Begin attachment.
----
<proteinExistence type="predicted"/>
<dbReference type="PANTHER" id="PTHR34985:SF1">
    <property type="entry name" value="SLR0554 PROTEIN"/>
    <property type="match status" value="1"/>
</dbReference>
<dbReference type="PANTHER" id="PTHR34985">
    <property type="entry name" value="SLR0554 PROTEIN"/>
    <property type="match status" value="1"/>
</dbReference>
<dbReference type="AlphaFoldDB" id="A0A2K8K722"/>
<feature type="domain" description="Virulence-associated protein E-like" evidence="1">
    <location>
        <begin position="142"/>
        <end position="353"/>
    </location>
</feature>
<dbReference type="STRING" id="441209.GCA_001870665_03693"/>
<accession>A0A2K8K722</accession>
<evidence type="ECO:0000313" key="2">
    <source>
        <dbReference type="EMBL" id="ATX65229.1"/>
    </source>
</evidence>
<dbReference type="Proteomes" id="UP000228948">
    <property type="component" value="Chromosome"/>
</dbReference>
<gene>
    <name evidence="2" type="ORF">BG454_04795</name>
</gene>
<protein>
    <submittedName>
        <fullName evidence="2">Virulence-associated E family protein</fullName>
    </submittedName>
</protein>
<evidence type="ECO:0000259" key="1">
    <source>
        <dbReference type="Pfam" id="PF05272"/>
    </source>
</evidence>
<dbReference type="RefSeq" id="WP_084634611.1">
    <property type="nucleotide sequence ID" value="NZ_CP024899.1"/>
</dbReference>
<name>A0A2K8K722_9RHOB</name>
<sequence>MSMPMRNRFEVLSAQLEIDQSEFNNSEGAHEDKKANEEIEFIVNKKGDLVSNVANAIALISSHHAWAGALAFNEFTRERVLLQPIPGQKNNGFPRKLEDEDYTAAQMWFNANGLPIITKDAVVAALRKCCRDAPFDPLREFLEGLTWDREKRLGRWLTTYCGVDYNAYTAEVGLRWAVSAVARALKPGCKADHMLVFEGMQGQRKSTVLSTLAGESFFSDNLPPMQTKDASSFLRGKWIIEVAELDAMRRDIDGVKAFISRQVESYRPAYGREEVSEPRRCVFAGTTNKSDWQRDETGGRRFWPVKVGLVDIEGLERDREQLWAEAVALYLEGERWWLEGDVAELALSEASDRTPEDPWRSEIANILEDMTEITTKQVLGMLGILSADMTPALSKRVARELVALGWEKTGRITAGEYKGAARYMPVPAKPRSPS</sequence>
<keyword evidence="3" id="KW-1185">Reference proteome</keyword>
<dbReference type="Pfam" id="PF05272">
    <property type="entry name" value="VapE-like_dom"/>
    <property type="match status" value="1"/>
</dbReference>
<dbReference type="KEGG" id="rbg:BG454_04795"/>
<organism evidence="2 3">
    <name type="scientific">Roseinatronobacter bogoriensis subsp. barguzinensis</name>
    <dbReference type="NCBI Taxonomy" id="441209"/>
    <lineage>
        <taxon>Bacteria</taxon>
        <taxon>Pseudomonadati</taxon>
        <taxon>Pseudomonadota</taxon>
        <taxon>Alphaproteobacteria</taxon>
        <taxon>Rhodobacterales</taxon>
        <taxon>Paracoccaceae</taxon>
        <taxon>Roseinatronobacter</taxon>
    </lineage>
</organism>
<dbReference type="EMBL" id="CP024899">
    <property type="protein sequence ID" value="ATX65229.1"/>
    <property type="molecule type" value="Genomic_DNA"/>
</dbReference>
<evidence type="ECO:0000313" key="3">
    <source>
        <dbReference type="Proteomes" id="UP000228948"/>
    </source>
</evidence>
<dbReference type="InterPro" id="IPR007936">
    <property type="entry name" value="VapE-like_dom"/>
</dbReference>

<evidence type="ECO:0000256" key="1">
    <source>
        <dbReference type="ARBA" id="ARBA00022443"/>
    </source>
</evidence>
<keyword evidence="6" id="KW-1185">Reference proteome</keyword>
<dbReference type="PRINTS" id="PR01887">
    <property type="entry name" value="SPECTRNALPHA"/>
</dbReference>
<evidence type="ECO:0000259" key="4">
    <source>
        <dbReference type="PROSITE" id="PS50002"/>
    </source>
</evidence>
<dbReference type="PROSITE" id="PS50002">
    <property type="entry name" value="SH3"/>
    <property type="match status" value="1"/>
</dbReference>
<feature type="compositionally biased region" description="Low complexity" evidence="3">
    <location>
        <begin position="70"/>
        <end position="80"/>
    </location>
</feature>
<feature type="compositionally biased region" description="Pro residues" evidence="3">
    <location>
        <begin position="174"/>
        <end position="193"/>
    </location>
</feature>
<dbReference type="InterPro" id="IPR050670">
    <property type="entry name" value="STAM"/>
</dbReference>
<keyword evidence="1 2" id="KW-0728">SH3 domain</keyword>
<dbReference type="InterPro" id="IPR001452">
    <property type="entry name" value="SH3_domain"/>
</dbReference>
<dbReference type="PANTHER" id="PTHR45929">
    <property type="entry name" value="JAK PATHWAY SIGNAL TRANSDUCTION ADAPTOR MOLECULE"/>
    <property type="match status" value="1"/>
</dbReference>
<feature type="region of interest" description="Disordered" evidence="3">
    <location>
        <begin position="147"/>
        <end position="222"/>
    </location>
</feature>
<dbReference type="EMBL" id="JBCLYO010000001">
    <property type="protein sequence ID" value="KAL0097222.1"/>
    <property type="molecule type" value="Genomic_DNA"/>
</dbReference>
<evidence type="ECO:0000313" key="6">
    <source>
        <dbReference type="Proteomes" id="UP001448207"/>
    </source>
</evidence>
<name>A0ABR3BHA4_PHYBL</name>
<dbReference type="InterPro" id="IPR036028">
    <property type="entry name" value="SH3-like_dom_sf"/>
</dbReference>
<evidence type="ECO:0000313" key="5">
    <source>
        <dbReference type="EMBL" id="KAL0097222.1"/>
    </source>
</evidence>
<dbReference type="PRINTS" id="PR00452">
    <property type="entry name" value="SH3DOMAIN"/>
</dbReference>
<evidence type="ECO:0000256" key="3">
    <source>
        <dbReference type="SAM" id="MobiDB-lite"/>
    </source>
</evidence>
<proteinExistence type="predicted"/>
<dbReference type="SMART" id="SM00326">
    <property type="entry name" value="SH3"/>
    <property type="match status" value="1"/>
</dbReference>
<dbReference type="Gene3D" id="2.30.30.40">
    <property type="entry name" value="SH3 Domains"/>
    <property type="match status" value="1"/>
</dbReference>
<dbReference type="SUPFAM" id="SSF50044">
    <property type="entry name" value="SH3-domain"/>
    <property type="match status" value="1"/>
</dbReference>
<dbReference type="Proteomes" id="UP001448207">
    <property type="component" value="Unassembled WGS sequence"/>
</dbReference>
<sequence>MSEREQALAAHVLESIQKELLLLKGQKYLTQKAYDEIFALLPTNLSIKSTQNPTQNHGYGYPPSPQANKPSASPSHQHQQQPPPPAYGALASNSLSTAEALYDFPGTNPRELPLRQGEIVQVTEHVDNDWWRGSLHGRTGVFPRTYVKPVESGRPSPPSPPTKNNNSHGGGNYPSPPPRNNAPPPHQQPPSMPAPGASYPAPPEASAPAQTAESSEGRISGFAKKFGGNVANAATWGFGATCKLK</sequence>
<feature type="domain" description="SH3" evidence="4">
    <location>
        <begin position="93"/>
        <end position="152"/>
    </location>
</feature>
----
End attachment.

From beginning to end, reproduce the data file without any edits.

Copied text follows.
<proteinExistence type="predicted"/>
<dbReference type="PANTHER" id="PTHR34985:SF1">
    <property type="entry name" value="SLR0554 PROTEIN"/>
    <property type="match status" value="1"/>
</dbReference>
<dbReference type="PANTHER" id="PTHR34985">
    <property type="entry name" value="SLR0554 PROTEIN"/>
    <property type="match status" value="1"/>
</dbReference>
<dbReference type="AlphaFoldDB" id="A0A2K8K722"/>
<feature type="domain" description="Virulence-associated protein E-like" evidence="1">
    <location>
        <begin position="142"/>
        <end position="353"/>
    </location>
</feature>
<dbReference type="STRING" id="441209.GCA_001870665_03693"/>
<accession>A0A2K8K722</accession>
<evidence type="ECO:0000313" key="2">
    <source>
        <dbReference type="EMBL" id="ATX65229.1"/>
    </source>
</evidence>
<dbReference type="Proteomes" id="UP000228948">
    <property type="component" value="Chromosome"/>
</dbReference>
<gene>
    <name evidence="2" type="ORF">BG454_04795</name>
</gene>
<protein>
    <submittedName>
        <fullName evidence="2">Virulence-associated E family protein</fullName>
    </submittedName>
</protein>
<evidence type="ECO:0000259" key="1">
    <source>
        <dbReference type="Pfam" id="PF05272"/>
    </source>
</evidence>
<dbReference type="RefSeq" id="WP_084634611.1">
    <property type="nucleotide sequence ID" value="NZ_CP024899.1"/>
</dbReference>
<name>A0A2K8K722_9RHOB</name>
<sequence>MSMPMRNRFEVLSAQLEIDQSEFNNSEGAHEDKKANEEIEFIVNKKGDLVSNVANAIALISSHHAWAGALAFNEFTRERVLLQPIPGQKNNGFPRKLEDEDYTAAQMWFNANGLPIITKDAVVAALRKCCRDAPFDPLREFLEGLTWDREKRLGRWLTTYCGVDYNAYTAEVGLRWAVSAVARALKPGCKADHMLVFEGMQGQRKSTVLSTLAGESFFSDNLPPMQTKDASSFLRGKWIIEVAELDAMRRDIDGVKAFISRQVESYRPAYGREEVSEPRRCVFAGTTNKSDWQRDETGGRRFWPVKVGLVDIEGLERDREQLWAEAVALYLEGERWWLEGDVAELALSEASDRTPEDPWRSEIANILEDMTEITTKQVLGMLGILSADMTPALSKRVARELVALGWEKTGRITAGEYKGAARYMPVPAKPRSPS</sequence>
<keyword evidence="3" id="KW-1185">Reference proteome</keyword>
<dbReference type="Pfam" id="PF05272">
    <property type="entry name" value="VapE-like_dom"/>
    <property type="match status" value="1"/>
</dbReference>
<dbReference type="KEGG" id="rbg:BG454_04795"/>
<organism evidence="2 3">
    <name type="scientific">Roseinatronobacter bogoriensis subsp. barguzinensis</name>
    <dbReference type="NCBI Taxonomy" id="441209"/>
    <lineage>
        <taxon>Bacteria</taxon>
        <taxon>Pseudomonadati</taxon>
        <taxon>Pseudomonadota</taxon>
        <taxon>Alphaproteobacteria</taxon>
        <taxon>Rhodobacterales</taxon>
        <taxon>Paracoccaceae</taxon>
        <taxon>Roseinatronobacter</taxon>
    </lineage>
</organism>
<dbReference type="EMBL" id="CP024899">
    <property type="protein sequence ID" value="ATX65229.1"/>
    <property type="molecule type" value="Genomic_DNA"/>
</dbReference>
<evidence type="ECO:0000313" key="3">
    <source>
        <dbReference type="Proteomes" id="UP000228948"/>
    </source>
</evidence>
<dbReference type="InterPro" id="IPR007936">
    <property type="entry name" value="VapE-like_dom"/>
</dbReference>

<evidence type="ECO:0000256" key="1">
    <source>
        <dbReference type="ARBA" id="ARBA00022443"/>
    </source>
</evidence>
<keyword evidence="6" id="KW-1185">Reference proteome</keyword>
<dbReference type="PRINTS" id="PR01887">
    <property type="entry name" value="SPECTRNALPHA"/>
</dbReference>
<evidence type="ECO:0000259" key="4">
    <source>
        <dbReference type="PROSITE" id="PS50002"/>
    </source>
</evidence>
<dbReference type="PROSITE" id="PS50002">
    <property type="entry name" value="SH3"/>
    <property type="match status" value="1"/>
</dbReference>
<feature type="compositionally biased region" description="Low complexity" evidence="3">
    <location>
        <begin position="70"/>
        <end position="80"/>
    </location>
</feature>
<feature type="compositionally biased region" description="Pro residues" evidence="3">
    <location>
        <begin position="174"/>
        <end position="193"/>
    </location>
</feature>
<dbReference type="InterPro" id="IPR050670">
    <property type="entry name" value="STAM"/>
</dbReference>
<keyword evidence="1 2" id="KW-0728">SH3 domain</keyword>
<dbReference type="InterPro" id="IPR001452">
    <property type="entry name" value="SH3_domain"/>
</dbReference>
<dbReference type="PANTHER" id="PTHR45929">
    <property type="entry name" value="JAK PATHWAY SIGNAL TRANSDUCTION ADAPTOR MOLECULE"/>
    <property type="match status" value="1"/>
</dbReference>
<feature type="region of interest" description="Disordered" evidence="3">
    <location>
        <begin position="147"/>
        <end position="222"/>
    </location>
</feature>
<dbReference type="EMBL" id="JBCLYO010000001">
    <property type="protein sequence ID" value="KAL0097222.1"/>
    <property type="molecule type" value="Genomic_DNA"/>
</dbReference>
<evidence type="ECO:0000313" key="6">
    <source>
        <dbReference type="Proteomes" id="UP001448207"/>
    </source>
</evidence>
<name>A0ABR3BHA4_PHYBL</name>
<dbReference type="InterPro" id="IPR036028">
    <property type="entry name" value="SH3-like_dom_sf"/>
</dbReference>
<evidence type="ECO:0000313" key="5">
    <source>
        <dbReference type="EMBL" id="KAL0097222.1"/>
    </source>
</evidence>
<dbReference type="PRINTS" id="PR00452">
    <property type="entry name" value="SH3DOMAIN"/>
</dbReference>
<evidence type="ECO:0000256" key="3">
    <source>
        <dbReference type="SAM" id="MobiDB-lite"/>
    </source>
</evidence>
<proteinExistence type="predicted"/>
<dbReference type="SMART" id="SM00326">
    <property type="entry name" value="SH3"/>
    <property type="match status" value="1"/>
</dbReference>
<dbReference type="Gene3D" id="2.30.30.40">
    <property type="entry name" value="SH3 Domains"/>
    <property type="match status" value="1"/>
</dbReference>
<dbReference type="SUPFAM" id="SSF50044">
    <property type="entry name" value="SH3-domain"/>
    <property type="match status" value="1"/>
</dbReference>
<dbReference type="Proteomes" id="UP001448207">
    <property type="component" value="Unassembled WGS sequence"/>
</dbReference>
<sequence>MSEREQALAAHVLESIQKELLLLKGQKYLTQKAYDEIFALLPTNLSIKSTQNPTQNHGYGYPPSPQANKPSASPSHQHQQQPPPPAYGALASNSLSTAEALYDFPGTNPRELPLRQGEIVQVTEHVDNDWWRGSLHGRTGVFPRTYVKPVESGRPSPPSPPTKNNNSHGGGNYPSPPPRNNAPPPHQQPPSMPAPGASYPAPPEASAPAQTAESSEGRISGFAKKFGGNVANAATWGFGATCKLK</sequence>
<feature type="domain" description="SH3" evidence="4">
    <location>
        <begin position="93"/>
        <end position="152"/>
    </location>
</feature>